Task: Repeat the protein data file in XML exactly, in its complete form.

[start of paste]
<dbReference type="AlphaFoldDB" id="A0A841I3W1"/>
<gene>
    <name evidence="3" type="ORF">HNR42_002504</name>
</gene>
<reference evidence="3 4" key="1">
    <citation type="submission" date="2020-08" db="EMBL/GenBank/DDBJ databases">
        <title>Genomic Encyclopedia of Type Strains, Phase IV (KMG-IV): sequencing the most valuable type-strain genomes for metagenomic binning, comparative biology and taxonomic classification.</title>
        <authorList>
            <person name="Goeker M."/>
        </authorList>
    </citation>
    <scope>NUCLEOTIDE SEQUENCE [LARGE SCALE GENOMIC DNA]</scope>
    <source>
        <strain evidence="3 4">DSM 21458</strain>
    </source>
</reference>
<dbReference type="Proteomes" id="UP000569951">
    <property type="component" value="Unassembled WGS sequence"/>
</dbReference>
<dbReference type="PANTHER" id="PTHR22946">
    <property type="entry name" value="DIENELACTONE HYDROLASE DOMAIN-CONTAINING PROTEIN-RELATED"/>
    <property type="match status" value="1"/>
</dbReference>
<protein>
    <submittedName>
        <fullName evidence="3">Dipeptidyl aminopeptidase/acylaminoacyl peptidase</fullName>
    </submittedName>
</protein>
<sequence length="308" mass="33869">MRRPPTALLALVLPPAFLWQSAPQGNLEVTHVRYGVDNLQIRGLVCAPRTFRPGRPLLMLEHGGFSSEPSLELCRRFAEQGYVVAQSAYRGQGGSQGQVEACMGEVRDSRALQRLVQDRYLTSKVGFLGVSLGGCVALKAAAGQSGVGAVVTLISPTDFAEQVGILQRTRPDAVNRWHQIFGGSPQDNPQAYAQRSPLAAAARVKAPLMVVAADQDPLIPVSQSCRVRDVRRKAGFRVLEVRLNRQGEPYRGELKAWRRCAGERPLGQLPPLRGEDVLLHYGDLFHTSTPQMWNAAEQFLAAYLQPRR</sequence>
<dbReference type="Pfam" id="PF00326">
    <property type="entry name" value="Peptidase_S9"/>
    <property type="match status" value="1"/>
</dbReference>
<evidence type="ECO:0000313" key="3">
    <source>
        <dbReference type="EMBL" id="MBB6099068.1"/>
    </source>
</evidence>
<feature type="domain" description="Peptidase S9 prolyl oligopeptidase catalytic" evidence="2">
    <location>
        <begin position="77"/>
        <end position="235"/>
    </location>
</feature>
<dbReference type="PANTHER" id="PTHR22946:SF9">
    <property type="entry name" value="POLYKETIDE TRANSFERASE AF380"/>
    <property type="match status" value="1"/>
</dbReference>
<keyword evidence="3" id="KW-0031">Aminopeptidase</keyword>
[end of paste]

<dbReference type="AlphaFoldDB" id="A0A841I3W1"/>
<gene>
    <name evidence="3" type="ORF">HNR42_002504</name>
</gene>
<reference evidence="3 4" key="1">
    <citation type="submission" date="2020-08" db="EMBL/GenBank/DDBJ databases">
        <title>Genomic Encyclopedia of Type Strains, Phase IV (KMG-IV): sequencing the most valuable type-strain genomes for metagenomic binning, comparative biology and taxonomic classification.</title>
        <authorList>
            <person name="Goeker M."/>
        </authorList>
    </citation>
    <scope>NUCLEOTIDE SEQUENCE [LARGE SCALE GENOMIC DNA]</scope>
    <source>
        <strain evidence="3 4">DSM 21458</strain>
    </source>
</reference>
<dbReference type="Proteomes" id="UP000569951">
    <property type="component" value="Unassembled WGS sequence"/>
</dbReference>
<dbReference type="PANTHER" id="PTHR22946">
    <property type="entry name" value="DIENELACTONE HYDROLASE DOMAIN-CONTAINING PROTEIN-RELATED"/>
    <property type="match status" value="1"/>
</dbReference>
<protein>
    <submittedName>
        <fullName evidence="3">Dipeptidyl aminopeptidase/acylaminoacyl peptidase</fullName>
    </submittedName>
</protein>
<sequence length="308" mass="33869">MRRPPTALLALVLPPAFLWQSAPQGNLEVTHVRYGVDNLQIRGLVCAPRTFRPGRPLLMLEHGGFSSEPSLELCRRFAEQGYVVAQSAYRGQGGSQGQVEACMGEVRDSRALQRLVQDRYLTSKVGFLGVSLGGCVALKAAAGQSGVGAVVTLISPTDFAEQVGILQRTRPDAVNRWHQIFGGSPQDNPQAYAQRSPLAAAARVKAPLMVVAADQDPLIPVSQSCRVRDVRRKAGFRVLEVRLNRQGEPYRGELKAWRRCAGERPLGQLPPLRGEDVLLHYGDLFHTSTPQMWNAAEQFLAAYLQPRR</sequence>
<dbReference type="Pfam" id="PF00326">
    <property type="entry name" value="Peptidase_S9"/>
    <property type="match status" value="1"/>
</dbReference>
<evidence type="ECO:0000313" key="3">
    <source>
        <dbReference type="EMBL" id="MBB6099068.1"/>
    </source>
</evidence>
<feature type="domain" description="Peptidase S9 prolyl oligopeptidase catalytic" evidence="2">
    <location>
        <begin position="77"/>
        <end position="235"/>
    </location>
</feature>
<dbReference type="PANTHER" id="PTHR22946:SF9">
    <property type="entry name" value="POLYKETIDE TRANSFERASE AF380"/>
    <property type="match status" value="1"/>
</dbReference>
<keyword evidence="3" id="KW-0031">Aminopeptidase</keyword>